College for Creative Studies News


We were recently featured on the College for Creative Studies’ news and events page in an article titled, Short film explores game-changing CCS sociology course that helps students tap creative potential. We’re honored to be recognized and look forward to future semesters of “Consciousness, Creativity and Identity”.


“If you walked into Molly Beauregard’s classroom toward the end of each session, you’d find the room swathed in stillness and calm. You’d see every student sitting face forward, eyes closed, deep in silent meditation. The scene wouldn’t strike you as particularly unusual if this were a wellness room or a yoga class, but it’s not. It may well be, however, the first academic course of its kind at an American college.

For more than 15 years, Beauregard has taught sociology — mostly, and happily, at the College for Creative Studies. But a few years ago she noticed that her students weren’t showing much interest in the material. They seemed not only disengaged and preoccupied but also exhausted. It is a troubling commonplace in U.S. college classrooms.

“I can’t tell you exactly when it happened,” said Beauregard, “but I started to have this awareness that there was a struggle going on with my students, and I wondered why they didn’t seem to like sociology and why it wasn’t resonating. Semester to semester, it felt like it was getting worse. What’s going on here?”

This question formed the basis of what would become, in 2011, an innovative sociology course incorporating transcendental meditation…”

See the full article here.


Community is Shared


I am a sociologist by training. I love to think about culture, people, interactions, identity issues and patterns. Emile Durkheim, the famous French father of all things sociological, argued that one must treat ‘social facts as things’. These “facts” become the subject of study for sociologists. Further, Durkheim believed that collective phenomenon is not merely reducible to the individual actor. Society, he believed, is more than the sum of its many parts. It is a system formed by the association of individuals that come together to constitute a reality with its own distinctive characteristics. Let me think of an example: how about language? Language pre-exists our birth and it continues after our death. Perhaps some of us will have the honor of inventing some new recognizable slang (LOL, duh), however, most of us will go to our grave influencing language to a very limiting degree.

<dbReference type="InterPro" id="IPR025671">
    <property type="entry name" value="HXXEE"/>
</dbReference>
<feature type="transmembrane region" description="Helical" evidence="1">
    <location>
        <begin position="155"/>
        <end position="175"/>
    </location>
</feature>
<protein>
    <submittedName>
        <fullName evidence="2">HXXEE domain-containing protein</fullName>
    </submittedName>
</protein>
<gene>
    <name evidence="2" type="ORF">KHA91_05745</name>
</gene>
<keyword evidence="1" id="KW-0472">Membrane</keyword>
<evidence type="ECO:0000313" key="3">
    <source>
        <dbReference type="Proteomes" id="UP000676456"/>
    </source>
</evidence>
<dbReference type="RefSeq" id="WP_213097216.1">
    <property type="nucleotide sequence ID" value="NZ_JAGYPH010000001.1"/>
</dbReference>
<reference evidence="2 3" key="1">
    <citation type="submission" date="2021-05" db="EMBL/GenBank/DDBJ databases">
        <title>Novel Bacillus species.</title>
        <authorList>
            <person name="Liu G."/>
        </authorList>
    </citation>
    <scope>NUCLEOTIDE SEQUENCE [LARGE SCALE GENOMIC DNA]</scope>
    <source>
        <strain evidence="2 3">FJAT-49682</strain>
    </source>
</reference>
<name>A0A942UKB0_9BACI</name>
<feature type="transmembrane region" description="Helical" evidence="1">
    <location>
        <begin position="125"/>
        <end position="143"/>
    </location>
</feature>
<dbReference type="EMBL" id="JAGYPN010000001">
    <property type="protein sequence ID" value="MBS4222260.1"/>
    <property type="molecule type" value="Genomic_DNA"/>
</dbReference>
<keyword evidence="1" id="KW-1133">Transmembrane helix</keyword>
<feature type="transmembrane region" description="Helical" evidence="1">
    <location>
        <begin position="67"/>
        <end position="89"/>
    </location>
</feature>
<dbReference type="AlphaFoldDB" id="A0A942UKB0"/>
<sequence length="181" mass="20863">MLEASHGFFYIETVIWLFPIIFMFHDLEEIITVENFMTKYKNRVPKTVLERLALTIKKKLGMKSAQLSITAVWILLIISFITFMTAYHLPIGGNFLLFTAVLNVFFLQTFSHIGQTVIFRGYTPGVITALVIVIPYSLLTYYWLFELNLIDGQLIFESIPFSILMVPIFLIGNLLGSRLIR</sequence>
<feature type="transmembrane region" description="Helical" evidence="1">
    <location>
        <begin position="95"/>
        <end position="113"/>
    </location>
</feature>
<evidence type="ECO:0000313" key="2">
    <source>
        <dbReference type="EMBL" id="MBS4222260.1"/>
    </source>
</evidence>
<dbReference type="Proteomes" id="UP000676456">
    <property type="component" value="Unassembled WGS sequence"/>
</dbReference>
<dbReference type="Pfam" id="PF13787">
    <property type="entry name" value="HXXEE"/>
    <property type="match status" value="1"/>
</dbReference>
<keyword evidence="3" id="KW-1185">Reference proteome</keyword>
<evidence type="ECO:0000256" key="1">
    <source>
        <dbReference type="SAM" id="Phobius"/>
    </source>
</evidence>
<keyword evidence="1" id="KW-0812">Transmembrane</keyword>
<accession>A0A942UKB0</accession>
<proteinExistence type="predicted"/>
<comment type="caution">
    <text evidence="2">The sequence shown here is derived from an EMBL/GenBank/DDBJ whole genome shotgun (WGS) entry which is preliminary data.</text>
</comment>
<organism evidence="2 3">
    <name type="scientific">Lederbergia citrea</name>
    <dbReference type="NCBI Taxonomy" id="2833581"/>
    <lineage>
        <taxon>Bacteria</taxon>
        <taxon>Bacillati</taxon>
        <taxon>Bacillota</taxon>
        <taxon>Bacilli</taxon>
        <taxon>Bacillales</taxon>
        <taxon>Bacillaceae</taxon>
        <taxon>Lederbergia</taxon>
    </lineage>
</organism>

One of the many things I love about yoga and meditation is the feeling of community shared by the many practitioners of both. I love knowing that yoga long preceded my birth and will continue long after I am gone. I love knowing that practicing meditation will go on and on far into the future for my children and my children’s children. I love being a part of a community with shared values.

Like most sociologists, I believe that individual happiness depends on people finding a sense of meaning outside of themselves and connected to the larger society. Social integration is necessary for the maintenance of the social order. There is something so special about walking into a yoga studio and knowing that for one hour you will share a space with like minded people. There is something so profound about meditating with a friend and feeling the bliss of the shared experience. As any sociologist will confirm, we know ourselves through the mutually shared values, habits, routines and patterns of our culture. Building community at the yoga studio or meditation center sends a great message to the culture at large. It confirms the value of taking care of yourself and reminds you of the many people who hope to build a more peaceful, loving, health conscious society.

Molly Beauregard

Introducing the Cutting Room Floor

A common discussion among filmmakers is the ratio between the total duration of footage created for possible use in a project and that which actually appears in its final cut. This is known as the “shooting ratio”. Truth is, sometimes the best stuff ends up getting cut – random jokes, funny accidents, things that are just too intimate to share with a large audience…

We thought it might be fun to share some “lost” conversations from our transcripts. So, we’ve created a whole new blog category, “Cutting Room Floor”. We hope you love reading them as much as we loathed cutting them from the Tuning the Student Mind film!

The Translucent Revolution by Arjuna Ardagh

January 2015 Book of the Month

For more than a decade, Ardagh has studied what he believes to be a profound revolution in human consciousness. This shift in awareness is marked by what he calls “translucents” — individuals who have undergone a spiritual awakening deeply enough that it has permanently transformed their relationship to themselves and to reality, while allowing them to remain involved in ordinary life.